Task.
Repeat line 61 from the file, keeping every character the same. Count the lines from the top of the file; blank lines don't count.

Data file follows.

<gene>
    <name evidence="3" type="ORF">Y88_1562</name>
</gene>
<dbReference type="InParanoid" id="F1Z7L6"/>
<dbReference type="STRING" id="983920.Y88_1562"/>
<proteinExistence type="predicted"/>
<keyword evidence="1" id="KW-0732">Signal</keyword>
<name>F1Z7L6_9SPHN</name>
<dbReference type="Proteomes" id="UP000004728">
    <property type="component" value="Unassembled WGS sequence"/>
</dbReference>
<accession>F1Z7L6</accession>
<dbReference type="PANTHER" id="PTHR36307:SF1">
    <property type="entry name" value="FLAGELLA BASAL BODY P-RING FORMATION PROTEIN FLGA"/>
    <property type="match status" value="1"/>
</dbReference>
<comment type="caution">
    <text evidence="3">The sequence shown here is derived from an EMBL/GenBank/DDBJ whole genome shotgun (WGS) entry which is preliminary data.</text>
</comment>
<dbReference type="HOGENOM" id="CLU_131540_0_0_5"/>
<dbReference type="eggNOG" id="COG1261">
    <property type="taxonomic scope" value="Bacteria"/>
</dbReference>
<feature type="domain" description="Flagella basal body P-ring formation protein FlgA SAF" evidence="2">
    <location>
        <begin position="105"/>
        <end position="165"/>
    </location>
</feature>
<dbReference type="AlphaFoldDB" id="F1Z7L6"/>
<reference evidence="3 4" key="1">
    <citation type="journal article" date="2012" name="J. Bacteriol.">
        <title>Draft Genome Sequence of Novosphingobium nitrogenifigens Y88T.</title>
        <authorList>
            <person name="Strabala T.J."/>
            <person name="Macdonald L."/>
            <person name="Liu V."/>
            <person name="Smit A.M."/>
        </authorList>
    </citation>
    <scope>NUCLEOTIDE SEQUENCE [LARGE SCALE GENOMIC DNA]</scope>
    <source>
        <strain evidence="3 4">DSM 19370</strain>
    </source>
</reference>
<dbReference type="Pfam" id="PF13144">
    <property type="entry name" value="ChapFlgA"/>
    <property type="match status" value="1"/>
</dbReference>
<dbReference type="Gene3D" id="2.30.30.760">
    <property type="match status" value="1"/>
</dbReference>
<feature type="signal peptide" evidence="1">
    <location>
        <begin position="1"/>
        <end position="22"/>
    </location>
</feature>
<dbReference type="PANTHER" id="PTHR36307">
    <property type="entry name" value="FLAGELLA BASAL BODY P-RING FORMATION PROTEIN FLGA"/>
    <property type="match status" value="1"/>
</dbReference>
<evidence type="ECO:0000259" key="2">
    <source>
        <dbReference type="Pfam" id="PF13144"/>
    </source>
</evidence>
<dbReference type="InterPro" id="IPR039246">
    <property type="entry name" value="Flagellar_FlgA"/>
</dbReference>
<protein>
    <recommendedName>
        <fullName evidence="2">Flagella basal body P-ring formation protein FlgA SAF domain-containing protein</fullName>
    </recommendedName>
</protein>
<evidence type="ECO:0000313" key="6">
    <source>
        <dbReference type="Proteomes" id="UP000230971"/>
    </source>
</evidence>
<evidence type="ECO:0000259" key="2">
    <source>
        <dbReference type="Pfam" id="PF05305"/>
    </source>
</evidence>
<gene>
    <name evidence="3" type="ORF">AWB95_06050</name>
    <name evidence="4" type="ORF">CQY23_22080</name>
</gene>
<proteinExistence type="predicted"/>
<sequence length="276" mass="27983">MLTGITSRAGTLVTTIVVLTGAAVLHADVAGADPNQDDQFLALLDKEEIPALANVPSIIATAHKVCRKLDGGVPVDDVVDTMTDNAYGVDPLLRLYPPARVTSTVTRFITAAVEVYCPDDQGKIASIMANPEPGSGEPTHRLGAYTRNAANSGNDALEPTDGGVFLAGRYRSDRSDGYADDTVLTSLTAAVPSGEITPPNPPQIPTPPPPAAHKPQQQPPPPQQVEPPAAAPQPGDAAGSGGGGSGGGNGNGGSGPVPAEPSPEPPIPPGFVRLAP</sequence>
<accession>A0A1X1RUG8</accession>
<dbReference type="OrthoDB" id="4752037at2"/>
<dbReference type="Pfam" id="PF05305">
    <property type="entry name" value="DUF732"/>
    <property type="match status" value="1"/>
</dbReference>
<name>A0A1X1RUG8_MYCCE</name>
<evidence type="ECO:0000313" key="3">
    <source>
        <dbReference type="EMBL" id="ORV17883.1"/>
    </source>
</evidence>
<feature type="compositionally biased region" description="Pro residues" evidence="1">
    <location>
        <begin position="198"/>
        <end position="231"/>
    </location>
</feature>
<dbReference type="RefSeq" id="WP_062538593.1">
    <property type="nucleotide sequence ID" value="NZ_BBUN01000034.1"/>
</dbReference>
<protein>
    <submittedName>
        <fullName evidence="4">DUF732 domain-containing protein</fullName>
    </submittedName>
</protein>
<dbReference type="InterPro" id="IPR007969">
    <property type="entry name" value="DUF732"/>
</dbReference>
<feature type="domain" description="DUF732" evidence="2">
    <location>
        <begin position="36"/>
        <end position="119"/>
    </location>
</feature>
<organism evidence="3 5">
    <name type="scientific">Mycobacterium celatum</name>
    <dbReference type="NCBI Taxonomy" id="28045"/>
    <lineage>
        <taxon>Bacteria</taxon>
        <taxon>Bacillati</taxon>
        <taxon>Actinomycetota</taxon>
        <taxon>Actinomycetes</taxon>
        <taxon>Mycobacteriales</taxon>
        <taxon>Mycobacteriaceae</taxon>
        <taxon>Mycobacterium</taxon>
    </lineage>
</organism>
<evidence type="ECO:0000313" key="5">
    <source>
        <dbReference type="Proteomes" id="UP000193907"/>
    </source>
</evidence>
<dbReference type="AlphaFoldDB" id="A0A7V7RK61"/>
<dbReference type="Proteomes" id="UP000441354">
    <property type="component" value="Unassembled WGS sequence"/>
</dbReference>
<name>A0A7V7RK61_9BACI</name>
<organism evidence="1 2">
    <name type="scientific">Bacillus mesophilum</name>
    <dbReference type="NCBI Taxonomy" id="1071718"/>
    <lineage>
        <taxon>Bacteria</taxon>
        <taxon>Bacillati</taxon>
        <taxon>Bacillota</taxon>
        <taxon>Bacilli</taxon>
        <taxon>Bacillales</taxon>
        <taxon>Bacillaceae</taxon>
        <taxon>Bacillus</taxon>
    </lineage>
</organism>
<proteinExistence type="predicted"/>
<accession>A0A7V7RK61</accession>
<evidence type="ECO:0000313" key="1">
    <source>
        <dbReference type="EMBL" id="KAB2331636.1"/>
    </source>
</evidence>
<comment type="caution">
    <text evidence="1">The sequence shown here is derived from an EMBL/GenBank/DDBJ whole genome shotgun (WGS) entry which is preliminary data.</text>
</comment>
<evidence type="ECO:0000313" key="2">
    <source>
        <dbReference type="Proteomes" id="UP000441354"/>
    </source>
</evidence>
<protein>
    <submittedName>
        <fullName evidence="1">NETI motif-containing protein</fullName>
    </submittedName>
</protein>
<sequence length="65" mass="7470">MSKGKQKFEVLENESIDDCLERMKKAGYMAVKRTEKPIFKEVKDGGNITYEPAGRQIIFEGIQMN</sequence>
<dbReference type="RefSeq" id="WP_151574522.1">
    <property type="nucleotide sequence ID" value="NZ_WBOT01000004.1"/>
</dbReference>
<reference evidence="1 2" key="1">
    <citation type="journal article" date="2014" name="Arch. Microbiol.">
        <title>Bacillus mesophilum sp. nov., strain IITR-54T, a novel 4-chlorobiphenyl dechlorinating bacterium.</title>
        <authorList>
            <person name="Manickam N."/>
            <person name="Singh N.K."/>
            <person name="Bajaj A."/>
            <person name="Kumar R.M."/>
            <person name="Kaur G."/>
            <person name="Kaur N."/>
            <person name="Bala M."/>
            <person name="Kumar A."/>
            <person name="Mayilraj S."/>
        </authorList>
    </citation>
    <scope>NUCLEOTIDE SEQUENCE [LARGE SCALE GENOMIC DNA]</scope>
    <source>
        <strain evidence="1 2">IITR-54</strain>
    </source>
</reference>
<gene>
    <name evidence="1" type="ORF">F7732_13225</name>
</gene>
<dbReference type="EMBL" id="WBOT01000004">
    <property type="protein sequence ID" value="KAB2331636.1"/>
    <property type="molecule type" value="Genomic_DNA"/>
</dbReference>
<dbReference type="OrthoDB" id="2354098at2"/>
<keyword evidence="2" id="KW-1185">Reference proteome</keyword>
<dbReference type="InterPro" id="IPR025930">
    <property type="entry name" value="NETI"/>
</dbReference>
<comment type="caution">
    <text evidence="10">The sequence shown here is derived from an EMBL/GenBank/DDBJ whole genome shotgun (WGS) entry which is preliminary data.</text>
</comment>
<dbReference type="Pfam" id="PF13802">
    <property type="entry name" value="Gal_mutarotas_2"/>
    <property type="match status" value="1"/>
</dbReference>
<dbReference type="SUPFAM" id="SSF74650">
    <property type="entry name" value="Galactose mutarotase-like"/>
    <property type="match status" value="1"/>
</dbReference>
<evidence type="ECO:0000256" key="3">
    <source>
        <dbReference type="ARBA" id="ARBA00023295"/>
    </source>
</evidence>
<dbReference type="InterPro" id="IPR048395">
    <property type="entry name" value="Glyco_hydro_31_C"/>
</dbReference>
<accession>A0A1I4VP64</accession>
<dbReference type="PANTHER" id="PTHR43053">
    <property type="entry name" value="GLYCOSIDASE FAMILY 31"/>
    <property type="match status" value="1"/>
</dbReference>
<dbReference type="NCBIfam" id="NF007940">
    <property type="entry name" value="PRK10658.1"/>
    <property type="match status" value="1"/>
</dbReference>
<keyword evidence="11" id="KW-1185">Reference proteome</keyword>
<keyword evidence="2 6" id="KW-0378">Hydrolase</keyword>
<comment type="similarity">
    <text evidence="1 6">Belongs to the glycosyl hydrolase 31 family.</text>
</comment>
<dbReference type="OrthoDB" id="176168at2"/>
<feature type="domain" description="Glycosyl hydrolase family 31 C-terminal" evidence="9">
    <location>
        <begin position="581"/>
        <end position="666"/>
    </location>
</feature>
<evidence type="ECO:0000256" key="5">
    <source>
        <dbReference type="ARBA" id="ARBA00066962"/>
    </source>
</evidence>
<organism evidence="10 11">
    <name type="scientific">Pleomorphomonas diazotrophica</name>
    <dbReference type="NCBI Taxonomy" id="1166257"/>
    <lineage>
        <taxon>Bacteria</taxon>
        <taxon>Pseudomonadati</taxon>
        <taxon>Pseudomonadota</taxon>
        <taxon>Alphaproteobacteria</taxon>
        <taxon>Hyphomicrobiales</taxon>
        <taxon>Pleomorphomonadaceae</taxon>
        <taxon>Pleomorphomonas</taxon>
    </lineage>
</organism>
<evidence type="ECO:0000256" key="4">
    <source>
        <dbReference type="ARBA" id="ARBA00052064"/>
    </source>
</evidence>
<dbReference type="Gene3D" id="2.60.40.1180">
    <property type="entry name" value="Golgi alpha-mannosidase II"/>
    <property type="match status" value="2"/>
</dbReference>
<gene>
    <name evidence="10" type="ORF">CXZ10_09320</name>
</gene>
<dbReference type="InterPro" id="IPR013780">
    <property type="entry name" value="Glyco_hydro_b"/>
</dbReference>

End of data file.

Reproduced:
    <property type="match status" value="1"/>